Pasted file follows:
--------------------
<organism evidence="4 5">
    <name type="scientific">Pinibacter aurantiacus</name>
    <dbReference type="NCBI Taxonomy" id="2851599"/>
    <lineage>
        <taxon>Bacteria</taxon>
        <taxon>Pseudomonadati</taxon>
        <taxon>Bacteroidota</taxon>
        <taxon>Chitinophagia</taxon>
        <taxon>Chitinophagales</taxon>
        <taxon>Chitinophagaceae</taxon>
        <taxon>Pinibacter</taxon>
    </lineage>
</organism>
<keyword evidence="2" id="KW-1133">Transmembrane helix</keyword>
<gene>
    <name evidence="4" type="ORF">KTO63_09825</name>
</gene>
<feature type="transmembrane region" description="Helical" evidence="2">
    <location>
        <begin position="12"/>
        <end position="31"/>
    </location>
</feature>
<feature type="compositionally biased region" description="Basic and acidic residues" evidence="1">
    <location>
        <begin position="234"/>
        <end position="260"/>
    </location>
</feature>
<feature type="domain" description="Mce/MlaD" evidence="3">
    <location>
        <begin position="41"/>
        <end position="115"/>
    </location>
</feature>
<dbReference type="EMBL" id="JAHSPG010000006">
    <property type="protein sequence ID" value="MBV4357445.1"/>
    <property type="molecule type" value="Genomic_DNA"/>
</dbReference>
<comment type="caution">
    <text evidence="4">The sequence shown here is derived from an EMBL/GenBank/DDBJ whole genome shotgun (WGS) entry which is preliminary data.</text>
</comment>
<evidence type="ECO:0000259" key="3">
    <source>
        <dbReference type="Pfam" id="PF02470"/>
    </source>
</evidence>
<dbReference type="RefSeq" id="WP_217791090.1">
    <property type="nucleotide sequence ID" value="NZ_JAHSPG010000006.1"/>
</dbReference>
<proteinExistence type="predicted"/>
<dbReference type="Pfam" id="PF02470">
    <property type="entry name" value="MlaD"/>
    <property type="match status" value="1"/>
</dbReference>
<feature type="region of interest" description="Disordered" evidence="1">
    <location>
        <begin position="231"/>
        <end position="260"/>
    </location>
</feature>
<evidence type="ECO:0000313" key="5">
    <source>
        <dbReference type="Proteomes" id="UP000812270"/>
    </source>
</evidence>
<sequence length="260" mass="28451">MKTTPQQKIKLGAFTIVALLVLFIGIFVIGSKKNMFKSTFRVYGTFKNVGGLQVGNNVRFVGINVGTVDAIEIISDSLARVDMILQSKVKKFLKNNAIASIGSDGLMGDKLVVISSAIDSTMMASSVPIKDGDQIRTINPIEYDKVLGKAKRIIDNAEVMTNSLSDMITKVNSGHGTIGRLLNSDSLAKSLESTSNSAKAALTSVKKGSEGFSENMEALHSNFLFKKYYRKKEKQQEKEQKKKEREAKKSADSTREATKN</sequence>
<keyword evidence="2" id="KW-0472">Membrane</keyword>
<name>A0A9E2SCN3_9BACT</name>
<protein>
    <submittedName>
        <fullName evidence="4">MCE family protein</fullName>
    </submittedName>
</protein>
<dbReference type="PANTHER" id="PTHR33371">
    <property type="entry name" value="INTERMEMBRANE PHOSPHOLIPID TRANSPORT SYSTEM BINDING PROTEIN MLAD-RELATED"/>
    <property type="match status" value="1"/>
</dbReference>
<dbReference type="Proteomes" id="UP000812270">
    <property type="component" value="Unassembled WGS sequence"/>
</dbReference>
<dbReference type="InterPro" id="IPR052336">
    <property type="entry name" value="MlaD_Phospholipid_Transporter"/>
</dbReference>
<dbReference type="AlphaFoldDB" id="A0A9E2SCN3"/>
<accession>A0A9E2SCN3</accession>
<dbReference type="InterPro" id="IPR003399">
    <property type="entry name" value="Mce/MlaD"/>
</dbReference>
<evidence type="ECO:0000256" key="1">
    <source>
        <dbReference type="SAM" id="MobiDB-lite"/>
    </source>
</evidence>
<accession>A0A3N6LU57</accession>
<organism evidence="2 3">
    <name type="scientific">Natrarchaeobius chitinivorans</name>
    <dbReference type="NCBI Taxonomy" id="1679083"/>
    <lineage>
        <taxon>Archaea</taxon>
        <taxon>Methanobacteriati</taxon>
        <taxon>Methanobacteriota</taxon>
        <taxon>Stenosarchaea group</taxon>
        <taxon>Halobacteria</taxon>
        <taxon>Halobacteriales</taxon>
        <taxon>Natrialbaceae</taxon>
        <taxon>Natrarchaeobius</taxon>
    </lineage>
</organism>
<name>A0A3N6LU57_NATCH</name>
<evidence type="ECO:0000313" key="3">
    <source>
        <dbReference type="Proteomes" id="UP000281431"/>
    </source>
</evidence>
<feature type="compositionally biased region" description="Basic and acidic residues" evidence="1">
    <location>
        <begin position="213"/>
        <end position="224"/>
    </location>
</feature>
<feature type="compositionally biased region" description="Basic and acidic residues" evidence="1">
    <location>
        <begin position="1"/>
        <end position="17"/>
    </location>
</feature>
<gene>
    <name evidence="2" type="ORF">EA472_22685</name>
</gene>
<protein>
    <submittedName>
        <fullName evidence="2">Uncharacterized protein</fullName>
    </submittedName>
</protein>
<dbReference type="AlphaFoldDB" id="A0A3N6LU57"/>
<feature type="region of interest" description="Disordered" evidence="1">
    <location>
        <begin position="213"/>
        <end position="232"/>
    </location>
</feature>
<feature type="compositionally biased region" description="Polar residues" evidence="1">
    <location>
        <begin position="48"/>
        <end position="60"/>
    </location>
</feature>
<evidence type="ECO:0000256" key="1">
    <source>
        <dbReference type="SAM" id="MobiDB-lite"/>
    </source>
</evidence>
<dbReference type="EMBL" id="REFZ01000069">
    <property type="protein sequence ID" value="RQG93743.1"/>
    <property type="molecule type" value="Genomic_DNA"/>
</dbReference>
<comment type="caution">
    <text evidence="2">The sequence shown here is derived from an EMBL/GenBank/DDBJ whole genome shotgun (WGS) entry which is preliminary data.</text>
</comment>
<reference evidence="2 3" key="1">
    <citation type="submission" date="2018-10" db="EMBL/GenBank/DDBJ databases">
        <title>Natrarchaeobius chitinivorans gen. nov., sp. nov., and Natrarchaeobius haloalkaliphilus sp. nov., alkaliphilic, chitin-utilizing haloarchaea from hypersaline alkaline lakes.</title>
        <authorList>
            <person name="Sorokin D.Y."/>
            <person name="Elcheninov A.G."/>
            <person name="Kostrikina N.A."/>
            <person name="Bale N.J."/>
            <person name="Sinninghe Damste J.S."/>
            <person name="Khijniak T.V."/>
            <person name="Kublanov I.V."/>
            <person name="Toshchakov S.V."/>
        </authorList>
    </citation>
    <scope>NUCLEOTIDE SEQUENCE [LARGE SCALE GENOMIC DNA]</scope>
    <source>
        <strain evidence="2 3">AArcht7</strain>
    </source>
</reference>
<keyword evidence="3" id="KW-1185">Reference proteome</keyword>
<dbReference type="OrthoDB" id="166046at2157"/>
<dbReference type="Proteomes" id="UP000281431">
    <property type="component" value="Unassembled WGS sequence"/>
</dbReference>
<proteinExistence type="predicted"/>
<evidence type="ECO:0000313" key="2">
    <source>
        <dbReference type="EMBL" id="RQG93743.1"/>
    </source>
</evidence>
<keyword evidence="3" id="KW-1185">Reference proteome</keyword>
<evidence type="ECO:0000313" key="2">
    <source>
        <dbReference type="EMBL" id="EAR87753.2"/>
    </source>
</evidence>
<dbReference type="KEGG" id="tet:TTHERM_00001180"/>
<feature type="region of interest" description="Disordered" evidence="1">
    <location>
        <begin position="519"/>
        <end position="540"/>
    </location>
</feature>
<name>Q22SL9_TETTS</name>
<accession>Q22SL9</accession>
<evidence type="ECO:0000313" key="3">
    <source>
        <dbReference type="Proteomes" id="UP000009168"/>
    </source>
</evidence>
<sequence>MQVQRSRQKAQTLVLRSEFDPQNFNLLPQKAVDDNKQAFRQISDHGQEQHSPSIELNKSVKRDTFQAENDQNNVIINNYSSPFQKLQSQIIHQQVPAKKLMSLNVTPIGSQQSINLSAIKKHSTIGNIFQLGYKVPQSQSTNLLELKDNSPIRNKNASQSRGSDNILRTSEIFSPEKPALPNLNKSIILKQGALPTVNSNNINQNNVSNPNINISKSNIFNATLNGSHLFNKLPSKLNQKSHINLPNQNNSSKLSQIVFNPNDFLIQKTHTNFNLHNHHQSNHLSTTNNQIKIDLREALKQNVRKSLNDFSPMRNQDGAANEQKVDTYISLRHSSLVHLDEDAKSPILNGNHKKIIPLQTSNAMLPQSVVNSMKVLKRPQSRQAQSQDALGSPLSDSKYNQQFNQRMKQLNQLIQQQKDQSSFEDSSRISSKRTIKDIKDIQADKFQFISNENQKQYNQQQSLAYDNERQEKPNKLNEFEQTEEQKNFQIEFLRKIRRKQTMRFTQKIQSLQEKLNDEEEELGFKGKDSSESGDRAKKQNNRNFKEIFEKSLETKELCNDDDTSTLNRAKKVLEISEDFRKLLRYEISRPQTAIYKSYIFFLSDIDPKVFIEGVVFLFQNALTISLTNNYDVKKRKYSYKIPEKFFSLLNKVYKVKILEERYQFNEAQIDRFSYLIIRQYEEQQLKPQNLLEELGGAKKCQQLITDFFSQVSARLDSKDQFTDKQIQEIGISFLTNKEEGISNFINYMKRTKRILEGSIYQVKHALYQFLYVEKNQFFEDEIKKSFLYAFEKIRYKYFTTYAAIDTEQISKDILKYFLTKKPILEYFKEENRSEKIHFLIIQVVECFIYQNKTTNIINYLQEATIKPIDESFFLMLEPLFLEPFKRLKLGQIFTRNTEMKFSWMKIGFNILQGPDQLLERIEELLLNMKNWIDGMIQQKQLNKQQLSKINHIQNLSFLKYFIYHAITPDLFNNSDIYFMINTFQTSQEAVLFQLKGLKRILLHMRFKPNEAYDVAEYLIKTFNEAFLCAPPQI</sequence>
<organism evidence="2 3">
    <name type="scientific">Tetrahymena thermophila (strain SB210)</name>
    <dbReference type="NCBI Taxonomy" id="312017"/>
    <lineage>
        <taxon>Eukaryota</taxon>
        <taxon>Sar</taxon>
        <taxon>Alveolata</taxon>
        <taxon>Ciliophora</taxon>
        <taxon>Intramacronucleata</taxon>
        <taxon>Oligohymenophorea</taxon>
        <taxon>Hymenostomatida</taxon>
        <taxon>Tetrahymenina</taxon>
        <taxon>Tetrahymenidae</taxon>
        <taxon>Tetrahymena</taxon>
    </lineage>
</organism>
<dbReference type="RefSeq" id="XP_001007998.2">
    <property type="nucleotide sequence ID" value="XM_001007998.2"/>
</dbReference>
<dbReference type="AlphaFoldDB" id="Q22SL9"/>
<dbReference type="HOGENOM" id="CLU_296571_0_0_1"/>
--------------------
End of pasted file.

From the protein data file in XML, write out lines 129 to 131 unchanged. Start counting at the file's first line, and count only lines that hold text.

    <name evidence="2" type="ORF">EA472_22685</name>
</gene>
<protein>